Invivo Redox Effects of Antioxidants

As with in-vitro studies, the effects an antioxidant produces in vivo are likely to be dependent on its concentration, the presence of metal ions, and the amount of other antioxidants and ROS present. In addition, the metabolism of the compound can greatly affect its redox reactivity. For example, quercetin, which shows both antioxidant and prooxidant effects in vitro, occurs in the plasma mainly in its conjugate forms (i.e., quercetin combined with glucuronic acid, a derivative of glucose). The conjugate form is less reactive than free quercetin in vitro and generally acts as a mild antioxi-dant in vivo.139-143

Similar to vitamin C, normal dietary doses of most an-tioxidants will probably have antioxidant effects in most in-vivo conditions, and one is more assured if combinations of antioxidants are used.144 For example, oral administration of a diverse group and high quantity of antioxidants produced greater protection from oxidative damage in rodents than fewer antioxidants and lower quantities.145'146'147 In another study, combinations of antioxidants were more effective in reducing cancer initiation in hamsters than single antioxidants.148 Like vitamin C, however, all antioxidants are capable of acting as prooxidants under limited circumstances. As the dose increases beyond a crucial point, the chances of producing a prooxidant effect also increase, especially when used alone or given intravenously.

One antioxidant that has received quite a bit of attention is beta-carotene. In a large trial on smokers (the Beta-Carotene and Retinol Efficiency Trial), researchers found that 30 milligrams of beta-carotene per day actually increased lung cancer rates.149-154 Reasons for this unexpected effect are still uncertain but are probably due to oxidation of beta-carotene in the free-radical-rich environment of a smoker's lungs and/or the altered metabolism of beta carotene caused by changed detoxification enzymes in the smoker's lungs.155 One other factor may have been the high plasma concentration of beta-carotene produced, relative to that provided by normal dietary intake. For example, one in-vitro study reported that at concentrations created by normal dietary intake (1 to 3 pM), beta-carotene provided protection from oxidative DNA damage. However, at concentrations just above this level (4 to 10 pM, as can be produced during supplementation), the protection was lost and beta-carotene (and lycopene) facilitated DNA damage.156

Other human studies on in-vivo effects of beta-carotene are mixed. Some reported that supplementation of beta-carotene had no effect on oxidative DNA damage in lymphocytes, while others found that beta-carotene supplementation (at 25 milligrams per day) was protective.157-160 Still others reported that beta-carotene (at 60 milligrams per day) increased oxidative damage in the lymphocytes of smokers but was protective in nonsmokers.161

The effect of vitamin E on DNA damage has also been studied in vivo. Again, studies suggest vitamin E can produce antioxidant or prooxidant effects, depending on conditions. Vitamin E supplementation (at 280 milligrams per day) produced both DNA protection in human lymphocytes and, under the right conditions, carcinogenic effects in animals.138,158162 One study reported that susceptibility of red blood cells to oxidative damage was increased by high and prolonged doses of vitamin E (1600 I.U. per day for 20 weeks) in nonsmokers, but not at lower doses, for shorter time periods, or in smok-ers.163 Supplementation with normal therapeutic doses of vitamin E (400 to 800 I.U. per day) probably produces antioxidant effects under most in-vivo condi-tions.164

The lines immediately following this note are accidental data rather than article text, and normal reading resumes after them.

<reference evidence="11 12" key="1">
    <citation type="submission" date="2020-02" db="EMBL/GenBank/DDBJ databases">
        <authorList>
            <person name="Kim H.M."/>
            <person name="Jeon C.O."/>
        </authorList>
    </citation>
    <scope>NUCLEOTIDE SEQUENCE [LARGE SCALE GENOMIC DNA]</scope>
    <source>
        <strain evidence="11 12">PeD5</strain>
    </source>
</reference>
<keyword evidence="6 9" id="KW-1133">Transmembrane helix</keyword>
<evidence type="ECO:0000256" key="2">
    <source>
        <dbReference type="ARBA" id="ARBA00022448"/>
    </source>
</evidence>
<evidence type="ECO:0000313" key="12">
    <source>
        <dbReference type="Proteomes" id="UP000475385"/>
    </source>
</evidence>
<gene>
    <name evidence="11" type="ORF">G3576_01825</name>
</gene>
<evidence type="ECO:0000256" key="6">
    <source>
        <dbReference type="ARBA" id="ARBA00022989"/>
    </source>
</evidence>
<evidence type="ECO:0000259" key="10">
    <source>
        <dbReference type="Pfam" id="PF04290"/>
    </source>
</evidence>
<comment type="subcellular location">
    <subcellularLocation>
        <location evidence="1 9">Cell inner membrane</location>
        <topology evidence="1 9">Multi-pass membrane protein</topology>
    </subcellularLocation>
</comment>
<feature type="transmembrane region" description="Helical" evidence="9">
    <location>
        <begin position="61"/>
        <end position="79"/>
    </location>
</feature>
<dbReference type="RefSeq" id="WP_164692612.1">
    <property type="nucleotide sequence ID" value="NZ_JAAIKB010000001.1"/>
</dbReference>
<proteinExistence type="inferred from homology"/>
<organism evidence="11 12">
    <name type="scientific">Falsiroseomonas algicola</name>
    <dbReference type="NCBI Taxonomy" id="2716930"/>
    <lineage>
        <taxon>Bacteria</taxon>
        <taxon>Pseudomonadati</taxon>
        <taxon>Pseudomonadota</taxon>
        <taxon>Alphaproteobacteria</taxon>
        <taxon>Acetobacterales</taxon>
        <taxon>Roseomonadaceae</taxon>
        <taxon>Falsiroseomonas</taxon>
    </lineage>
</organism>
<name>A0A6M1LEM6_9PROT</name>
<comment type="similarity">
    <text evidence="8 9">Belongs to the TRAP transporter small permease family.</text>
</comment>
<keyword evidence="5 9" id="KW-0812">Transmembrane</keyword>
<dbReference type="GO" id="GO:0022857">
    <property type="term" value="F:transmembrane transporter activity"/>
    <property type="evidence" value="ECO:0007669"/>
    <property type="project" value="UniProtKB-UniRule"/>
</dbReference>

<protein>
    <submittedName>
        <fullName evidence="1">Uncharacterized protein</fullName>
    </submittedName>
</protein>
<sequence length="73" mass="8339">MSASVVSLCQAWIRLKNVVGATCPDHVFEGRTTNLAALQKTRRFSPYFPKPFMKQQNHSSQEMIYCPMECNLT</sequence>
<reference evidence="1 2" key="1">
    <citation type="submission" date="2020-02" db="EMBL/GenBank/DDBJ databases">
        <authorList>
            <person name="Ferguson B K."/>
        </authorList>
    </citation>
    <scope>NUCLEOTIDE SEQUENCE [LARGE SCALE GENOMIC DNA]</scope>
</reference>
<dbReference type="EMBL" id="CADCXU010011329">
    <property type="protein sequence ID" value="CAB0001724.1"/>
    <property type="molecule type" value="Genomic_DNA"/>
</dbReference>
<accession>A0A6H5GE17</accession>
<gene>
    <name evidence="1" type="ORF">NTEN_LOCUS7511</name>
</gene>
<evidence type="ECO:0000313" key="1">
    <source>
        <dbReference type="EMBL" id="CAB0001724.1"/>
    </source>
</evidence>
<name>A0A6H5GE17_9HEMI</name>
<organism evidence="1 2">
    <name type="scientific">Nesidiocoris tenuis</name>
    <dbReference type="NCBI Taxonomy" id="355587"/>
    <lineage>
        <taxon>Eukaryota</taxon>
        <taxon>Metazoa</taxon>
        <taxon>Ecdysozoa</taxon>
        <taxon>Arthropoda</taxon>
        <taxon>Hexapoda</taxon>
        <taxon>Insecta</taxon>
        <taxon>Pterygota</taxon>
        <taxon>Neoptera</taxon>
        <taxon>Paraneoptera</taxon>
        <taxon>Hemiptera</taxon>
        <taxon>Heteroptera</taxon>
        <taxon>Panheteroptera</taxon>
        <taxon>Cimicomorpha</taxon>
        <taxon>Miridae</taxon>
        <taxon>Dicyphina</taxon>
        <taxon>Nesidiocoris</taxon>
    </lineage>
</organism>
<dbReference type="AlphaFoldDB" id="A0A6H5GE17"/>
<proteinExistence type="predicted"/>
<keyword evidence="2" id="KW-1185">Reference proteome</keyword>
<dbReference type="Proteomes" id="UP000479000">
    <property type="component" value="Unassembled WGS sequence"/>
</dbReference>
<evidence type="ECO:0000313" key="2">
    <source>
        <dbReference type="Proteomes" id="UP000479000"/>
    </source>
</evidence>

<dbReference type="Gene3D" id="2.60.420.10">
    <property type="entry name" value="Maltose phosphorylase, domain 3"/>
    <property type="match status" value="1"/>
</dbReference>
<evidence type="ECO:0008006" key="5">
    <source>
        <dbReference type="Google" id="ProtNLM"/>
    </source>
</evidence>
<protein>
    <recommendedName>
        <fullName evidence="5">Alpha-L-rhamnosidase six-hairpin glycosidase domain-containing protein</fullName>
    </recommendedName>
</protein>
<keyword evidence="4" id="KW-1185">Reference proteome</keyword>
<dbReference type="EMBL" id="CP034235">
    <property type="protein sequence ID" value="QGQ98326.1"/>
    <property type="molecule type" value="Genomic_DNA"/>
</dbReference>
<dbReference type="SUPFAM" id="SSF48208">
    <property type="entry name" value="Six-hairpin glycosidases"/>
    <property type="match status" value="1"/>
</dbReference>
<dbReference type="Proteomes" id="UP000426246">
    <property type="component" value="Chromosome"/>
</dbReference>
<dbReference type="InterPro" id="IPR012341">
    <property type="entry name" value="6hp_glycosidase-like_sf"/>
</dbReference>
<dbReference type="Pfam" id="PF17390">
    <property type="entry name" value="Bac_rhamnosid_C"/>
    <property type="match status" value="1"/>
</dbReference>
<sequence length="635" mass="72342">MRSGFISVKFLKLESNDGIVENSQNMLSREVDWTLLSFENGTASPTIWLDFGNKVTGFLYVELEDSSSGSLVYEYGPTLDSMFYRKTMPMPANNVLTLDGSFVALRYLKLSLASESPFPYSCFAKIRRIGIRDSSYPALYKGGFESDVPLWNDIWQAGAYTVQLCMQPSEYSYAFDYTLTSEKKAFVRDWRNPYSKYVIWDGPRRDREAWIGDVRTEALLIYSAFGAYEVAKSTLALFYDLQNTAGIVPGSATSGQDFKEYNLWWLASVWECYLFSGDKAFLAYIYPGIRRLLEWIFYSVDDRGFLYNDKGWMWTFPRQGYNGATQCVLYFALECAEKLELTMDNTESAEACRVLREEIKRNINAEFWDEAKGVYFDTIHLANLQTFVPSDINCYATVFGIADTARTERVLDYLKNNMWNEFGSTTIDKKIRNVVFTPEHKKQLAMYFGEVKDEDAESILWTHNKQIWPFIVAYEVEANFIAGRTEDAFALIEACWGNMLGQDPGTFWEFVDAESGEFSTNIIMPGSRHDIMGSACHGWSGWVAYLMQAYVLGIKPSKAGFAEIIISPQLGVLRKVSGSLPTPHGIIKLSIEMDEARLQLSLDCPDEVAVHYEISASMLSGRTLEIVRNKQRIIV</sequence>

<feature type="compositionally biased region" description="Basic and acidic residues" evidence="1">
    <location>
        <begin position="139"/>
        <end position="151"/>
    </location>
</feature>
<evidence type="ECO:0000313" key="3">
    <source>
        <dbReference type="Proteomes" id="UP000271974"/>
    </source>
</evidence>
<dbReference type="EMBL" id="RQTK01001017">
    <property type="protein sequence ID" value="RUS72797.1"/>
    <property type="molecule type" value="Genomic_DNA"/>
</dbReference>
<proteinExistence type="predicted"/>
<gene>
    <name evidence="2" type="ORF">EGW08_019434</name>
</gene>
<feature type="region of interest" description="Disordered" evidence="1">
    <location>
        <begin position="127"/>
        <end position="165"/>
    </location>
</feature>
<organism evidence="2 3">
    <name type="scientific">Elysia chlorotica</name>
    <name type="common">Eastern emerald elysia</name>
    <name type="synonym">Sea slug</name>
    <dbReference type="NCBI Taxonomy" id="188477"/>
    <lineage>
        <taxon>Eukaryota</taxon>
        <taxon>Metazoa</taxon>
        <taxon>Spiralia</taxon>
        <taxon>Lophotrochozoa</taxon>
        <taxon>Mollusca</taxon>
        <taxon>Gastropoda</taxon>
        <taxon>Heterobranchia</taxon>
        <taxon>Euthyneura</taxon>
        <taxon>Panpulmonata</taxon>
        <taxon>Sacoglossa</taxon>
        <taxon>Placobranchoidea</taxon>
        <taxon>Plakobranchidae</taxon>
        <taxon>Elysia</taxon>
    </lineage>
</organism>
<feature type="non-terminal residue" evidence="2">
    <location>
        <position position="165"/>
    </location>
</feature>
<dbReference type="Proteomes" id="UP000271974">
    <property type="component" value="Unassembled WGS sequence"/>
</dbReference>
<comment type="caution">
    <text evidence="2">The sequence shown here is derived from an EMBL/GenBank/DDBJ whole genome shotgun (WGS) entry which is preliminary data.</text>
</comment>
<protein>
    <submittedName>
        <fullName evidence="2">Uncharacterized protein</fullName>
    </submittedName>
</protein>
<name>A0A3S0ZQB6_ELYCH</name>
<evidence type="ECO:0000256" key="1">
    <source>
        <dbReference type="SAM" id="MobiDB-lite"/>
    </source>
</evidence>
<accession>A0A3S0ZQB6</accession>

The effect of other antioxidants on oxidative DNA damage has been studied in vivo as well. From earlier discussions, we know that high doses of vitamin C (especially given intravenously) can produce prooxidant effects in vivo. In other studies, oral supplementation with small doses of vitamin C (100 to 250 milligrams per day) protected DNA from oxidative damage in humans, while in still others, oral vitamin C showed no protective effect.158,160,161,162 Neutral results were seen in one of these studies even though plasma concentration of vitamin C increased during supplementation.

Even studies on multivitamin supplements have produced surprising results. One reported that multivitamin supplements increased mortality from cancer in male smokers but decreased it in nonsmokers or quitters.165 Some subjects took additional vitamin A, C, or E with their multivitamins, and the results were the same.

The inconsistencies in these experiments again point to the dynamic nature of redox reactions in vivo and the likelihood that various factors, such as antioxidant dose, the presence of other antioxidants, the presence of metal ions, and the degree of oxidative stress, may determine the effect seen. It is hoped that future studies on anti-oxidants will consider these factors in their design. For example, we may one day find that doses of antioxidants are best determined based on the results of patient monitoring. Along these lines, one recent study on the use of ^-acetylcysteine (NAC) to treat cancer cachexia (tissue wasting) based the dose on the plasma cystine to thiol ratio (this ratio is an indicator of oxidative stress).166 In this type of design, an excess amount of antioxidants would not be given, and any prooxidant effects produced would be quickly discovered.

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